distinctive because of its spiral staircase which centered the room, a
beautiful terrace, a red kitchen, an alcove with a piano and two bedrooms.
Her flat was decorated lavishly with plants, flowers, candles, and
antiques. Although the decor would vary from season to season, Doris
stayed in this great location.
965 North Parkway,
Apartment 207 where rent would be $140 a month, was conveniently located
atop Pallucci's Italian Restaurant (the best kept secret in San
Francisco). The owners of the building were Angie and Louie Pallucci,
played by veteran actors Kay Ballard and Bernie Kopell, respectively.
Angie was always eating, always on a diet! Her husband, Louie, did not
like children until he met Doris' and found out that they loved his pizza.
Again a new opening was
created, with Doris Martin greeting her audience by coming down the
now-famous spiral staircase, sequenced with the cast and shots from the
Another new and important
cast member would be Doris' old friend from her Warner Bros. days, Billy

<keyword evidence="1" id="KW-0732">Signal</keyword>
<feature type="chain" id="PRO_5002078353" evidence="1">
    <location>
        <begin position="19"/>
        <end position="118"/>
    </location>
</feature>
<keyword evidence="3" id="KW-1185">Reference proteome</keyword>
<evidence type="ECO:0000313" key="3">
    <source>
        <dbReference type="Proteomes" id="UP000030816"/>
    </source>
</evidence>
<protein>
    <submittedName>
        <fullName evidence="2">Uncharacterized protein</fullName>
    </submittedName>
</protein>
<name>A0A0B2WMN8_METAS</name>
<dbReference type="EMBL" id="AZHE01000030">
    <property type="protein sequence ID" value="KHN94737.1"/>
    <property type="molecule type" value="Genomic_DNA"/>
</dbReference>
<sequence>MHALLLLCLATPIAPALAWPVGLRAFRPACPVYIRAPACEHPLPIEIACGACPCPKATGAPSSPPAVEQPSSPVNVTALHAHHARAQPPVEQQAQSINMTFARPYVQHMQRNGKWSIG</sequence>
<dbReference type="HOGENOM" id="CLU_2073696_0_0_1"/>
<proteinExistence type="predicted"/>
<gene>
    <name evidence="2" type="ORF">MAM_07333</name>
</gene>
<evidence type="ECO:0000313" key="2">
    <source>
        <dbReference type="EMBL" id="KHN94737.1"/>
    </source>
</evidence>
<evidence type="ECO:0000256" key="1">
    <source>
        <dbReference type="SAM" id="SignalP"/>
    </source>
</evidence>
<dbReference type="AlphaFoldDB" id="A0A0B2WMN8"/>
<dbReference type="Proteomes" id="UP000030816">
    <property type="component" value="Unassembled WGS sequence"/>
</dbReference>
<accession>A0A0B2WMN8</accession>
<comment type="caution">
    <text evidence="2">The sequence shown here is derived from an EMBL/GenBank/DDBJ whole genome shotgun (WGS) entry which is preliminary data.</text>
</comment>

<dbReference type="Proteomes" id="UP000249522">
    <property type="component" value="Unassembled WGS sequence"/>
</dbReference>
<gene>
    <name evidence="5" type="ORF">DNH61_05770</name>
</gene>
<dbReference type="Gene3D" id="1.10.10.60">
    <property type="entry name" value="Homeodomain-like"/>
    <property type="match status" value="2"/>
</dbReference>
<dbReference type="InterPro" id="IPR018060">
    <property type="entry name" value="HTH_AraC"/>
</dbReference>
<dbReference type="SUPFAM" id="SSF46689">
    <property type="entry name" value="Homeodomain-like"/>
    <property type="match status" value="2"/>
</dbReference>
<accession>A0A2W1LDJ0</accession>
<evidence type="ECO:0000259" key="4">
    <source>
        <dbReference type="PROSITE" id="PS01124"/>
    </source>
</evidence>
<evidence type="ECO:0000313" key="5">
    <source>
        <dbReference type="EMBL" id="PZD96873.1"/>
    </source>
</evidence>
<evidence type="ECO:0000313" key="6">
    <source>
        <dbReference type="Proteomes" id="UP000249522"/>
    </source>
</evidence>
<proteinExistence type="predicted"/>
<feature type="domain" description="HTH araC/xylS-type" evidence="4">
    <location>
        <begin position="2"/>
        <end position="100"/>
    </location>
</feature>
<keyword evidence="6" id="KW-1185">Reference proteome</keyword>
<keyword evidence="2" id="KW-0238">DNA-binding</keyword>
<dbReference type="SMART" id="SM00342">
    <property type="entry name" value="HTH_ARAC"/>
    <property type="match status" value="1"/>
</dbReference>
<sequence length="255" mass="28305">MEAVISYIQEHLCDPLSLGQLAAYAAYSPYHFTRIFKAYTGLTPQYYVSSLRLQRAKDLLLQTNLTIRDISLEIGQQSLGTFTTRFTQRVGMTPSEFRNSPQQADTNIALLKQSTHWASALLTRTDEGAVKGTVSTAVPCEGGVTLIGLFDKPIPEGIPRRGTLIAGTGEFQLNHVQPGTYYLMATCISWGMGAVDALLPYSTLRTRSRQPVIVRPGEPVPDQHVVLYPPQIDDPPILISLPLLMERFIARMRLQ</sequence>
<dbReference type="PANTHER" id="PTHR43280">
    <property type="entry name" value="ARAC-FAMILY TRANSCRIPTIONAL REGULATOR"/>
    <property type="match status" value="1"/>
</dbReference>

DeWolfe. He played Doris Martin's nemesis and next door neighbor, Mr.
Jarvis. His most famous quote was when Doris would point her finger at
him: "Never touch, Ne-ver touch!" The three new cast members would remain
till the end of the series.
Highlights of the season
include TONY BENNET IS EATING HERE, guest starring guess who; DORIS GOES
TO HOLLYWOOD, in which Doris Martin meets Doris Day; and Doris traveling
all over the world in DORIS LEAVES TODAY'S WORLD. Season three also saw a
departure for Miss Day when she interrupted the Doris Martin saga with her
first musical special in DORIS MARY ANNE KAPPELHOFF, with guests Perry
Como and Rock Hudson. Doris sang some of her greatest songs: It's Magic,
Sentimental Journey, and Everybody Loves a Lover. The show was a huge
Season four brought some
exciting new changes and yet another opening, showing the new cast, some
new Doris modeling shots, and greeting her guests at the door.